Furthermore, in his final sermon at Mount Arafat in 632 AD, Muhammad left a code of equality for Muslims to follow. “An Arab has no superiority over a non-Arab,” he stated, “nor a non-Arab has any superiority over an Arab… a white person has no superiority over black nor does a black have any superiority over white except by piety and good action.” The Quran and Muhammad’s final sermon show his apathy for judging people based on their beliefs or skin color and his indifference to a homogenous society based on exclusive requisites for belonging.

America’s founding fathers had a similar apathy for determining a person’s societal worth based on ethnicity and heritage. In 1776 several of America’s founding fathers gathered in Philadelphia to write the Declaration of Independence, which held a strong and clear position on promoting equality similar to that of the Quran and Muhammad’s final sermon. The second paragraph of the Declaration states that Americans are “to hold these truths to be self-evident, that all men are created equal,” which mirrors the progressive spirit of Muhammad written down over 1,000 years prior to the founding of the United States.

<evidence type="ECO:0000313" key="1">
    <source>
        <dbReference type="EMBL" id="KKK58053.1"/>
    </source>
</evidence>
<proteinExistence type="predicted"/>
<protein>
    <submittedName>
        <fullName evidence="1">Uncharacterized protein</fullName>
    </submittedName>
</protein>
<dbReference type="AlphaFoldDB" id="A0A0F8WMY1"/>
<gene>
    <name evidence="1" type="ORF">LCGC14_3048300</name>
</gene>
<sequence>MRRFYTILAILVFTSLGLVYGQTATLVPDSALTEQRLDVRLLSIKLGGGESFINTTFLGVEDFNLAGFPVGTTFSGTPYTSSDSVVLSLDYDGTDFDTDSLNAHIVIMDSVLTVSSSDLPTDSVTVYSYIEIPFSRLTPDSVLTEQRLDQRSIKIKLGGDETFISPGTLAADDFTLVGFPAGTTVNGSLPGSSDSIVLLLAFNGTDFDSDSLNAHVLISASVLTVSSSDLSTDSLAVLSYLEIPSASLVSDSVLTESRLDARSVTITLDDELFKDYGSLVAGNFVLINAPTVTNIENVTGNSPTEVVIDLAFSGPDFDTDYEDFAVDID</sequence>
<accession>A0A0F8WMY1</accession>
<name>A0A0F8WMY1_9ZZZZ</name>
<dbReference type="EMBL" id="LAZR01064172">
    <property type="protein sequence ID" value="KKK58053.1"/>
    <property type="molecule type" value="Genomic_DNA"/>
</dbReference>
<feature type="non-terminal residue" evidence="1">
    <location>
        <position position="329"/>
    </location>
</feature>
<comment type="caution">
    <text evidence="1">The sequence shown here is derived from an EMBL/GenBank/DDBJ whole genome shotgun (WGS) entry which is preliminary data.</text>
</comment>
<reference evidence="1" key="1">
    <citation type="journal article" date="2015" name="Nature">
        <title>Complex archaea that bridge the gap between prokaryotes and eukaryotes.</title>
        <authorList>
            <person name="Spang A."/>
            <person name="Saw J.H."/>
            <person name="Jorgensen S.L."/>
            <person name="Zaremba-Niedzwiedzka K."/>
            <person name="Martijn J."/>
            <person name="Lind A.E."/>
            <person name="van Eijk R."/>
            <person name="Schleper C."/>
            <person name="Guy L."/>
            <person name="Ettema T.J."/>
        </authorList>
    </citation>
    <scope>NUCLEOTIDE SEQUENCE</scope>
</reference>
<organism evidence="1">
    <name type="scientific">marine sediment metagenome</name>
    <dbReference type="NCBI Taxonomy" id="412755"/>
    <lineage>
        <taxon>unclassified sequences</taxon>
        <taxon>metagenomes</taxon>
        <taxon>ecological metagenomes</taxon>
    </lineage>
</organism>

When the American Constitution was ratified in 1787, the founding fathers also put into practice that “Congress shall make no law respecting an establishment of religion, or prohibiting the free exercise therefore,” which suggests that by law no particular group is to be treated as superior to another group in the United States. Similarly, the Fifteenth Amendment of the Constitution “prohibits the denial of suffrage based on race, color, or previous condition of servitude,” which again cements a culture based on civic principles instead of more absolute and ethnocentric requirements.

The founding fathers’ interest in safeguarding equality in diverse circumstances is similar to Muhammad’s concern for tolerance in his multifarious Muslim community. Muslims worldwide and Americans would be wise to remember this balanced approach in finding parity in their own communities today.